Bastardo is under club control through the 2015 season, so if Marshall is unable to pitch effectively next season, the team would have had another left-hander in the bullpen it could turn to.

Philadelphia did not end up trading away any of its veterans at the deadline, mainly because teams said the Phillies were asking for too much. It’s not clear as to how serious they were in trading any of their players, but if they were willing to deal Bastardo, the Reds should have made a big push.


UT Emilio Bonifacio

The Chicago Cubs made it clear they were going to trade utility man Emilio Bonifacio, and he would have been a perfect fit in Cincinnati. 

Chicago ended up trading Bonifacio and James Russell as a package to the Atlanta Braves for a power-hitting prospect just before the deadline. That’s a package that could have benefited the Reds in a big way, as it would have brought back a versatile player and a left-handed reliever. The Cubs may not have traded both inside the division, but the Reds could have at least attempted to acquire the utility man.

Bonifacio fits what the Reds need on offense and defense.

The switch-hitting veteran hit .279 with two home runs, 14 doubles and three triples with the Cubs this season. He also notched 14 stolen bases, which is something Price likes in a player. Bonifacio is hitting a ridiculous .403 against southpaws, which is an area where the Reds (.246) have struggled this season.

With his bat and speed, he would have been a good fit in the second spot in Cincinnati’s lineup.

Not only would his offense be a good fit, but his defense is also exactly what the Reds needed. Nearly everyone on the projected 25-man roster has been hurt this season, so the team has been forced to piece together lineups. Bonifacio’s versatility would have been a welcomed addition. He can play second, shortstop, third and anywhere in the outfield.

Chicago may have been willing to deal Bonifacio inside the National League Central. He is set to be a free agent after this season, so he may have just been a rental player.

Bonifacio isn’t a superstar, but the way this season has gone, his versatility is something that would have been a great addition to the Reds.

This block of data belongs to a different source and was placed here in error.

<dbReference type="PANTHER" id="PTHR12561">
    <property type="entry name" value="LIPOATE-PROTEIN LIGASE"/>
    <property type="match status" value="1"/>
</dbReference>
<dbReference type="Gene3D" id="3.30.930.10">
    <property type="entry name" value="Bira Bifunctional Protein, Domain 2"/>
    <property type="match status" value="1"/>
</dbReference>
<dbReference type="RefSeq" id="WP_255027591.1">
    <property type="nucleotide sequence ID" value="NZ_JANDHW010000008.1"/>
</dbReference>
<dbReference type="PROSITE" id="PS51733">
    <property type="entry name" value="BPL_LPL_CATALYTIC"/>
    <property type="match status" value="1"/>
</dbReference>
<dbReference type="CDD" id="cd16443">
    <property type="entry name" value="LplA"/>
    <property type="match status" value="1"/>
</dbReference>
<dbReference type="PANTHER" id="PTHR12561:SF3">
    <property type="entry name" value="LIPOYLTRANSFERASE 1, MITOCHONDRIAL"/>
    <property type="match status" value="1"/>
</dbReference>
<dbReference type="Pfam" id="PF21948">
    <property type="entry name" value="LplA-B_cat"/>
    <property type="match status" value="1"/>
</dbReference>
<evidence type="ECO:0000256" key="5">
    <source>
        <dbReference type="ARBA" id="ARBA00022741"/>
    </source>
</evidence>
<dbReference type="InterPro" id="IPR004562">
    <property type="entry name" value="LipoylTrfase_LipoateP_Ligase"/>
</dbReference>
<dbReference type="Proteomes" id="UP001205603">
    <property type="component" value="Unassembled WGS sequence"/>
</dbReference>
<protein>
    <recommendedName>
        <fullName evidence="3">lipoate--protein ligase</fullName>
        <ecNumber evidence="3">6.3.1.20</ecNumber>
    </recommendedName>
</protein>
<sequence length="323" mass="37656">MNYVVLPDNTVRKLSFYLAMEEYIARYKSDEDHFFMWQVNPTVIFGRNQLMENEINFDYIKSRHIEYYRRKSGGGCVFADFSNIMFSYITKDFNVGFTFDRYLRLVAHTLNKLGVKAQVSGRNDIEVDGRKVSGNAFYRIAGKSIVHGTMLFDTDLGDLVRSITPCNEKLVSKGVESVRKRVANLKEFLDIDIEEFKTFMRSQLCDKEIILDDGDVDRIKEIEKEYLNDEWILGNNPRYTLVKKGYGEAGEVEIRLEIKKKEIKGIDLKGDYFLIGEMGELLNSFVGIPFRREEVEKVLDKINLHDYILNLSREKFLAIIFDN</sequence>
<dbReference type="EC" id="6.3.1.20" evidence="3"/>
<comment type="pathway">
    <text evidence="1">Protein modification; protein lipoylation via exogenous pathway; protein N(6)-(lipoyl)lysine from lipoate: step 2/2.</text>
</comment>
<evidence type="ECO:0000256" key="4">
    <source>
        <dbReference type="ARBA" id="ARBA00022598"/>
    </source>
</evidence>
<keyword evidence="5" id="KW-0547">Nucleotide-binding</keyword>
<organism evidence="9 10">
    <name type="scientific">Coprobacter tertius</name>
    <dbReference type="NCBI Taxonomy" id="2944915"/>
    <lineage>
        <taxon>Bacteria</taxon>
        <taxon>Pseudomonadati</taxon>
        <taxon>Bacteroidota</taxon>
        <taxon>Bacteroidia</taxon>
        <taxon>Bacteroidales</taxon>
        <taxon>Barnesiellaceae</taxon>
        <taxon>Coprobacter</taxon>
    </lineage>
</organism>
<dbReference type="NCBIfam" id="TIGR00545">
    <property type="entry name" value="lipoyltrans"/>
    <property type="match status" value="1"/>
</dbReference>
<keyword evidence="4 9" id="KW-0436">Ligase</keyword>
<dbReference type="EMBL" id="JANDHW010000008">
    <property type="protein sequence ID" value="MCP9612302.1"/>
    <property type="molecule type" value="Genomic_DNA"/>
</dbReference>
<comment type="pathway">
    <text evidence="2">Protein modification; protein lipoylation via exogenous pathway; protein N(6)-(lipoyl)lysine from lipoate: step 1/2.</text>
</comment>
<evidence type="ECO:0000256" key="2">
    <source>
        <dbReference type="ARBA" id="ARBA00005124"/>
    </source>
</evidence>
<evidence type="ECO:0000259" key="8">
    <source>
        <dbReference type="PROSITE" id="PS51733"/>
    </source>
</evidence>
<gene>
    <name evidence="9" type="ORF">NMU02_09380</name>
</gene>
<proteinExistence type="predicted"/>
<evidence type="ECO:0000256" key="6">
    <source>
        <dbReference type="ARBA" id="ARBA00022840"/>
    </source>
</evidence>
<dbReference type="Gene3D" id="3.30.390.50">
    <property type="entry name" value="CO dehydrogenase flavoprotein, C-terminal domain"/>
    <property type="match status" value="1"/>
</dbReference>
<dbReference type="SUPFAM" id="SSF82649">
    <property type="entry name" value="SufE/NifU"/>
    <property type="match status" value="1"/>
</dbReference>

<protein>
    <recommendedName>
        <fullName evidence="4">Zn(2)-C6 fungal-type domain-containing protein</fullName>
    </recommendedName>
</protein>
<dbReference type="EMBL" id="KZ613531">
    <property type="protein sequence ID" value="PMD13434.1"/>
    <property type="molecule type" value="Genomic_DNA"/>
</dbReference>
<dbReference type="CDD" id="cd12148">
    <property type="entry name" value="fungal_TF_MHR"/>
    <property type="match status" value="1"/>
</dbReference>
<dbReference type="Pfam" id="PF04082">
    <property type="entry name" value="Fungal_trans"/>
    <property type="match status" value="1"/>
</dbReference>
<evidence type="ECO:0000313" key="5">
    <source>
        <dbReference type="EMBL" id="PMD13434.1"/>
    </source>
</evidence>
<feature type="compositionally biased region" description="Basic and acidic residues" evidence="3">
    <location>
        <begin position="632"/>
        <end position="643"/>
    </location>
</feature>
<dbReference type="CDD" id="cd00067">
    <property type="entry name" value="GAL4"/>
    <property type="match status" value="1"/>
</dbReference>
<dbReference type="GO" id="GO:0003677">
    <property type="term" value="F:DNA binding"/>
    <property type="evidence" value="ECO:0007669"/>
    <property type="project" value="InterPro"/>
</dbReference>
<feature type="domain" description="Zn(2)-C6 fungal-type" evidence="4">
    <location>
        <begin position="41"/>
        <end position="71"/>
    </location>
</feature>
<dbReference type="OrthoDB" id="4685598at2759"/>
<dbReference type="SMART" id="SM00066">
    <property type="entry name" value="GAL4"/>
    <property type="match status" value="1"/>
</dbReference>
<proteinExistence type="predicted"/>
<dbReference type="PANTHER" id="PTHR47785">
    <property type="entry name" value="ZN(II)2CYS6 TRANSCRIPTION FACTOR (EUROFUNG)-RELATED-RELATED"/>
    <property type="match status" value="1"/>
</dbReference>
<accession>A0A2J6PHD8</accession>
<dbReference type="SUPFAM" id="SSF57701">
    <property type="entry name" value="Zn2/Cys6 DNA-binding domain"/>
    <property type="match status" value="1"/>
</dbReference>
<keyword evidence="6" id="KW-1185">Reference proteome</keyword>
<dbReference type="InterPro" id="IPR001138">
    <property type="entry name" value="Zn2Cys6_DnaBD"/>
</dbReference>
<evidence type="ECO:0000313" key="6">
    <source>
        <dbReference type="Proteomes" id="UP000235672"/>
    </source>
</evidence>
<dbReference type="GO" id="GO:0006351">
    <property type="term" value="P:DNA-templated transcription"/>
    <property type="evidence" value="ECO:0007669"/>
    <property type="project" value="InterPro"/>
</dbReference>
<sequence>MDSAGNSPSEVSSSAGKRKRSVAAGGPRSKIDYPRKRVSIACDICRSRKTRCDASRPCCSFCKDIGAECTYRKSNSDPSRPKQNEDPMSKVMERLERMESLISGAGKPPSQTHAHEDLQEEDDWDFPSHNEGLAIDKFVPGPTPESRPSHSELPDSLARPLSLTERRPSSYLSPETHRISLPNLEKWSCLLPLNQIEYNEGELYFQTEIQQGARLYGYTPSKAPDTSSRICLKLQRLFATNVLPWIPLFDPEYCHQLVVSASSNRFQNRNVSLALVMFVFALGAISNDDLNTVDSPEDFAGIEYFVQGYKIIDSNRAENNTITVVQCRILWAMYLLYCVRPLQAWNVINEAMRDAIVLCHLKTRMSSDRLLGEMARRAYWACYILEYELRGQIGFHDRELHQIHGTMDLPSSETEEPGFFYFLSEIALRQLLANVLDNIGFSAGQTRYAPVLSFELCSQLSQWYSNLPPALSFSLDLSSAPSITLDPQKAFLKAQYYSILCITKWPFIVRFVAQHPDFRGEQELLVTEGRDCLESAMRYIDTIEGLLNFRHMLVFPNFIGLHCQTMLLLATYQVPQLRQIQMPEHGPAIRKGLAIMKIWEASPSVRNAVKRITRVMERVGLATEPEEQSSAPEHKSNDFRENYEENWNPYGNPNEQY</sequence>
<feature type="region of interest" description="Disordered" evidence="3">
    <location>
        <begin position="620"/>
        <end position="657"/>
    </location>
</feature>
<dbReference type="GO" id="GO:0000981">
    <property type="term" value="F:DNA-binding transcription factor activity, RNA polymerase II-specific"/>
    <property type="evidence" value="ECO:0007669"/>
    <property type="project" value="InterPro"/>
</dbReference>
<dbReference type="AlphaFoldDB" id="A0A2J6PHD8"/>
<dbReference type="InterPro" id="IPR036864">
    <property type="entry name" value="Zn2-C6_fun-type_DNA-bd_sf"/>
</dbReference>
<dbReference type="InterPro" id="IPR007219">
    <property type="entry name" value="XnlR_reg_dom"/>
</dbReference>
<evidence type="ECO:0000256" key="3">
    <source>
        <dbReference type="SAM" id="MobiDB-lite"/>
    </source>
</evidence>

All stats are via MLB.com

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Cardinals Trade Rumors: 5 Potential Deals to Shore Up St. Louis Bullpen

Last night against the Miami Marlins the Cardinals came back to win a game in which they trailed in the eighth inning for the first time this season. They were 0-26 in those situations until Monday night.

However, the Redbirds’ bullpen tried their best to punt the game to the Marlins in the seventh as Fernando Salas got just one out while allowing runners to reach second and third. Scatter-armed Eduardo Sanchez followed and walked three men in a row—the first intentionally with the other two coming Rick Ankiel-style.

The Cardinal relievers walked eight batters on the night in 10 innings.

Fortunately for St. Louis, Heath Bell and the Marlins’ bullpen have had continuing struggles of their own and blew a four-run lead in the ninth (but at least they forced the Cards to, you know—hit the ball).

Jason Motte was fortunate that Jose Reyes’ scorching liner to center was right at outfielder Shane Robinson to end a strange night of baseball.

While we give manager Mike Matheny and GM John Mozeliak a moment to wipe their brows, let’s look at five trades that would immediately help the Cardinals’ stressed bullpen.

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Cliff Lee Struggles for the Philadelphia Phillies, While Antonio Bastardo Shines

I’m not one to get too excited or upset seven games into a 162-game season. So I’m about as ready to jump off the Ben Franklin Bridge after Friday night’s 6-3 loss to the Braves, as I was ready to march down Broad Street after their 11-0 win over the Mets Thursday afternoon.

Cliff Lee had an off night, and the Braves managed two innings of offense for the first time this season. After a shaky start, Tim Hudson settled down and kept the Phils off the scoreboard the rest of the game. 

I prefer to savor the one positive for the Phillies tonight, and that was the work of the bullpen after Lee was forced from the game in the third.

The Braves’ offense went dormant the rest of the game, giving the Phils the chance to get back into it. Antonio Bastardo, in particular, was really sharp in striking out six consecutive batters in his two innings of relief work. 

The Phils’ bullpen will be a source of concern all season and the more quality innings we see early on, the better. If they can manage to build their confidence over the course of the summer, it’ll only make things easier should the Phillies get into the postseason again.